Far North Queensland is as far north as you can go within mainland Australia. Due to its proximity to the equator, the region’s climate, culture, environment and flora bear more similarities to Papua New Guinea than to other parts of Australia. It makes sense then that Cairns-based practice JNP Pawsey & Prowse focuses on projects in China and Oceania. In 2009 the practice won the Queensland AILA Planning Award for Excellence for the Paiam township (located in the Porgera district of the Enga province in central PNG). The Paiam settlement was created in the 1990s to service the Porgera Gold Mine, and the new township has been developed in association with the current operators, the Porgera Joint Venture. The settlement sits on one edge of a tapering valley and will house over four hundred staff who come from all over PNG.
Paiam is located in a remote jungle location at 2,200 metres altitude in the equatorial highlands where, says Prowse, “waterfalls appear to be falling from the sky.” It has consistent annual rainfall of 3,600 millimetres with the annual climate ranging from 9-110C at night to 19-210C during the day. To gain an idea of how remote the area is, outside contact was not made until the 1960s, while one third of the world’s languages are in PNG, indicating the isolation of the different tribal groups.
“To date, most mining staff fly directly to and from the mine for work periods, and locals felt this limited the flow of local benefits from the mine economy,” Prowse says. Since this practice was restricted, more employees have been encouraged to live locally, resulting in the mine operators developing a geophysical and planning study of the site in 1997. In 1998, JNP Pawsey & Prowse was engaged to develop the masterplan for a “more liveable and sustainable town, and to produce material that would effectively convey that information to stakeholders.” Taking the lead role in the consultants design group, the practice worked with the town management group association, Paiam Management Company, and the company then operating the site, Placer Dome (Barrick Gold acquired Placer Dome in 2006). As part of the process, JNP Pawsey & Prose prepared hand-drawn images that the local people could relate to, rather than standard planning documentation. The pictures and artist’s impressions reflected local culture and incorporated the locals’ aspirations for modern dwellings within a tribal cluster model.
Prowse noted how the designers needed to look at the “town’s livability, urban form, aesthetics and the opportunities for economic, social and cultural development.” The projects that evolved from the masterplan range from essential service infrastructure to markets, a promenade, a town centre, housing, botanic gardens, sports and tourism facilities and a resource centre. The design of the community market complex was notable “for its use of local materials and building technologies suited to local resources.” An Economic Sustainability Study was undertaken to investigate alternative commercial activities for the area once the mine has closed. This is a significant aspect of the sustainability of the project and the local landowner’s concerns that the place does not become a ghost town.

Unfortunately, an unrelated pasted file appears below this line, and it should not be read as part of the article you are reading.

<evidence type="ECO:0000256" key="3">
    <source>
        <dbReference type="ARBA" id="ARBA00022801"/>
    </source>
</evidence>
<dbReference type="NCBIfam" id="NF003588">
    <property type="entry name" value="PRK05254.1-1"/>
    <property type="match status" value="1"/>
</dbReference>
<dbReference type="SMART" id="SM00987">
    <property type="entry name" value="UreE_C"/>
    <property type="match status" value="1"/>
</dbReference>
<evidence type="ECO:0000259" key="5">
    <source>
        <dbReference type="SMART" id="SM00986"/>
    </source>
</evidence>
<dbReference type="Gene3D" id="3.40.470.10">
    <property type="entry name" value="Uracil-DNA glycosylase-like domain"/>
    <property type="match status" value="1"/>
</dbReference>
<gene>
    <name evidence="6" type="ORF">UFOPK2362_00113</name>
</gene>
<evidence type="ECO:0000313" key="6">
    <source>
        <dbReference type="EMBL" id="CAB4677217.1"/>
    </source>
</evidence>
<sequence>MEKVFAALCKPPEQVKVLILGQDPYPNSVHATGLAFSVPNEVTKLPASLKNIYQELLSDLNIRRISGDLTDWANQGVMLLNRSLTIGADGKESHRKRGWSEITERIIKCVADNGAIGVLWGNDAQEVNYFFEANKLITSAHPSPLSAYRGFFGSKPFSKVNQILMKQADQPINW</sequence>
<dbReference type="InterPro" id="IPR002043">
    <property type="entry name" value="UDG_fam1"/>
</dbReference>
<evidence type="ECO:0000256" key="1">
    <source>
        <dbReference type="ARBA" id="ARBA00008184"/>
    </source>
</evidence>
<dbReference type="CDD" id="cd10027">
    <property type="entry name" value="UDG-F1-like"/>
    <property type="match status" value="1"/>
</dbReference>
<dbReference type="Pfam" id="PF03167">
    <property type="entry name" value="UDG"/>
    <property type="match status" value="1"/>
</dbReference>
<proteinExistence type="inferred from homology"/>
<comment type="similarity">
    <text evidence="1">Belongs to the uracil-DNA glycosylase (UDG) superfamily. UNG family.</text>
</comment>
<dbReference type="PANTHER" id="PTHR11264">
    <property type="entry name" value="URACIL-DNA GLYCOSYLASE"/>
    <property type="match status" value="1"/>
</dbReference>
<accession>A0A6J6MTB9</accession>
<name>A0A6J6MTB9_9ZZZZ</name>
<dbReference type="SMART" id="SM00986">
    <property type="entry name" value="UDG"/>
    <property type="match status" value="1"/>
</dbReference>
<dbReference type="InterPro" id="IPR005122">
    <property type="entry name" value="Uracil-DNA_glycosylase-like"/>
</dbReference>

When you appreciate what an extreme location it is, the results are even more impressive. Transporting materials to such a high altitude was a major logistical exercise. As Prowse puts, “it is long way from anywhere - it’s more or less the end of the road!” The proximity of Mount Hagen Airport in the neighbouring province allows most of the expertise to be imported directly from Cairns, but the project also relied heavily on local involvement. Prowse explains that his practice “helped set up nurseries, did plant identification sheets and also helped set up a paving manufacturing plant” within Paiam, while also establishing “indigenous plants suitable for post-mining operations and fruit trees for future income for the towns people.”
Prowse refers to the resulting township as “new tribalism: a new urban form that reconfigures a town layout into a series of village clusters.” It is loosely based on new urbanism with an emphasis on pedestrian movement and communal living. Several houses are clustered together like a traditional village and they all have verandahs that overlook communal areas, which helps with security and surveillance of the children.
The new township deviates from the existing lay out and respects the extreme geology of the area, rather than imposing a grid. As the area is prone to landslides, stable pockets of land were identified, but this was not the only factor influencing the organic layout of the housing. “Remember that this is a subsistence economy for people who normally don’t own their own housing,” says Prowse. “Typically, villagers accumulate housing materials over time and so housing is built in a very organic way with the layout following the structure of the family group.” The housing model has been since been applied to Elora Mea in the Gulf province, which JNP Pawsey & Prowse also worked on. As the client was the provincial capital, the practice was able to develop the model with variations suited to different social and family groups. Prowse explains that to do so, JNP Pawsey & Prowse worked with the local indigenous stakeholders through a series of “fabulous workshops facilitated by how well the local men orate; the workshops were very well attended as good oration is part of tribal pride.”
JNP Pawsey & Prowse’s work in PNG is an expression of just how far-reaching landscape architecture can be. Prowse’s approach, coupled with sensitivity towards and respect for others’ value systems, reaps rewards for all parties involved and the environment.
Published online: 1 May 2010
Words: Tempe MacGowan
Landscape Architecture Australia, May 2010